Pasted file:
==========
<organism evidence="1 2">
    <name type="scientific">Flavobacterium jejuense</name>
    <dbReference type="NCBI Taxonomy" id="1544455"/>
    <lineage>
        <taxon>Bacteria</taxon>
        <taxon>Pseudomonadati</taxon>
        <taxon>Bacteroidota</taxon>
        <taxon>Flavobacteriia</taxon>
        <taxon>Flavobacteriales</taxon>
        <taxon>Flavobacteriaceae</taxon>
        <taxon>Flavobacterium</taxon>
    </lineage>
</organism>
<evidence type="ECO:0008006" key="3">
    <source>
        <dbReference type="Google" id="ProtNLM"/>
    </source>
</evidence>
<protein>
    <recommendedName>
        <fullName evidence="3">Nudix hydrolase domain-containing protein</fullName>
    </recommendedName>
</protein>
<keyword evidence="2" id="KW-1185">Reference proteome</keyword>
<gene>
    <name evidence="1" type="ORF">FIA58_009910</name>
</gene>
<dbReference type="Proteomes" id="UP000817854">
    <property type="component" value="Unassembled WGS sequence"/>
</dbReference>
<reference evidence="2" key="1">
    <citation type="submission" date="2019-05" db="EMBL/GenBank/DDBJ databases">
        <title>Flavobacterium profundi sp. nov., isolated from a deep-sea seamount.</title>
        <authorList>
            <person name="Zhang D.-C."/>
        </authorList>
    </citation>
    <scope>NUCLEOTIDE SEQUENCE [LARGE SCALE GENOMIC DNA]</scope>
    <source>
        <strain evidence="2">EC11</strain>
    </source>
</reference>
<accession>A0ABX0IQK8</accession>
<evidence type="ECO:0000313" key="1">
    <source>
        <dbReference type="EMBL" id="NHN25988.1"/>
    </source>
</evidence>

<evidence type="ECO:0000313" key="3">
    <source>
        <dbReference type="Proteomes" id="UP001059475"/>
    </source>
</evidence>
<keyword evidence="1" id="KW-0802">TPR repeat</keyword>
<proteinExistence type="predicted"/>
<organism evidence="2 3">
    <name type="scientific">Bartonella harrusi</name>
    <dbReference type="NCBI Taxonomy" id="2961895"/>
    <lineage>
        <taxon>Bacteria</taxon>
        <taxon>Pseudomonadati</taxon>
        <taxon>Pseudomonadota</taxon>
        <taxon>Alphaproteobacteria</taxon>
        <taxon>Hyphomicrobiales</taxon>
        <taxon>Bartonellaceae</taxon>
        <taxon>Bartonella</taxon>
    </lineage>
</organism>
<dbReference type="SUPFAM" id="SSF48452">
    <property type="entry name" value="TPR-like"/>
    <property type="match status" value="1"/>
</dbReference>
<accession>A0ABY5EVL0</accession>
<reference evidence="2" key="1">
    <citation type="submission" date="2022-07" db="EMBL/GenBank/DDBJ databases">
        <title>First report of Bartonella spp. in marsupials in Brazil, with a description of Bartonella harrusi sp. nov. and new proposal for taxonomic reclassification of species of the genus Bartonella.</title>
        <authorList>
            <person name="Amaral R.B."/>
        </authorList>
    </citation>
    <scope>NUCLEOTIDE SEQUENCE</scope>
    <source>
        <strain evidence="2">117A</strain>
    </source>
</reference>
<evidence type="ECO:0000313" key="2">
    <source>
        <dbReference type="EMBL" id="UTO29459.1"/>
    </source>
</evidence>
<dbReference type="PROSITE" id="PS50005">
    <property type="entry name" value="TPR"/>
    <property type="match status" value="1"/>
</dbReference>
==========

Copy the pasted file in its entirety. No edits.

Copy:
<organism evidence="1 2">
    <name type="scientific">Flavobacterium jejuense</name>
    <dbReference type="NCBI Taxonomy" id="1544455"/>
    <lineage>
        <taxon>Bacteria</taxon>
        <taxon>Pseudomonadati</taxon>
        <taxon>Bacteroidota</taxon>
        <taxon>Flavobacteriia</taxon>
        <taxon>Flavobacteriales</taxon>
        <taxon>Flavobacteriaceae</taxon>
        <taxon>Flavobacterium</taxon>
    </lineage>
</organism>
<evidence type="ECO:0008006" key="3">
    <source>
        <dbReference type="Google" id="ProtNLM"/>
    </source>
</evidence>
<protein>
    <recommendedName>
        <fullName evidence="3">Nudix hydrolase domain-containing protein</fullName>
    </recommendedName>
</protein>
<keyword evidence="2" id="KW-1185">Reference proteome</keyword>
<gene>
    <name evidence="1" type="ORF">FIA58_009910</name>
</gene>
<dbReference type="Proteomes" id="UP000817854">
    <property type="component" value="Unassembled WGS sequence"/>
</dbReference>
<reference evidence="2" key="1">
    <citation type="submission" date="2019-05" db="EMBL/GenBank/DDBJ databases">
        <title>Flavobacterium profundi sp. nov., isolated from a deep-sea seamount.</title>
        <authorList>
            <person name="Zhang D.-C."/>
        </authorList>
    </citation>
    <scope>NUCLEOTIDE SEQUENCE [LARGE SCALE GENOMIC DNA]</scope>
    <source>
        <strain evidence="2">EC11</strain>
    </source>
</reference>
<accession>A0ABX0IQK8</accession>
<evidence type="ECO:0000313" key="1">
    <source>
        <dbReference type="EMBL" id="NHN25988.1"/>
    </source>
</evidence>

<evidence type="ECO:0000313" key="3">
    <source>
        <dbReference type="Proteomes" id="UP001059475"/>
    </source>
</evidence>
<keyword evidence="1" id="KW-0802">TPR repeat</keyword>
<proteinExistence type="predicted"/>
<organism evidence="2 3">
    <name type="scientific">Bartonella harrusi</name>
    <dbReference type="NCBI Taxonomy" id="2961895"/>
    <lineage>
        <taxon>Bacteria</taxon>
        <taxon>Pseudomonadati</taxon>
        <taxon>Pseudomonadota</taxon>
        <taxon>Alphaproteobacteria</taxon>
        <taxon>Hyphomicrobiales</taxon>
        <taxon>Bartonellaceae</taxon>
        <taxon>Bartonella</taxon>
    </lineage>
</organism>
<dbReference type="SUPFAM" id="SSF48452">
    <property type="entry name" value="TPR-like"/>
    <property type="match status" value="1"/>
</dbReference>
<accession>A0ABY5EVL0</accession>
<reference evidence="2" key="1">
    <citation type="submission" date="2022-07" db="EMBL/GenBank/DDBJ databases">
        <title>First report of Bartonella spp. in marsupials in Brazil, with a description of Bartonella harrusi sp. nov. and new proposal for taxonomic reclassification of species of the genus Bartonella.</title>
        <authorList>
            <person name="Amaral R.B."/>
        </authorList>
    </citation>
    <scope>NUCLEOTIDE SEQUENCE</scope>
    <source>
        <strain evidence="2">117A</strain>
    </source>
</reference>
<evidence type="ECO:0000313" key="2">
    <source>
        <dbReference type="EMBL" id="UTO29459.1"/>
    </source>
</evidence>
<dbReference type="PROSITE" id="PS50005">
    <property type="entry name" value="TPR"/>
    <property type="match status" value="1"/>
</dbReference>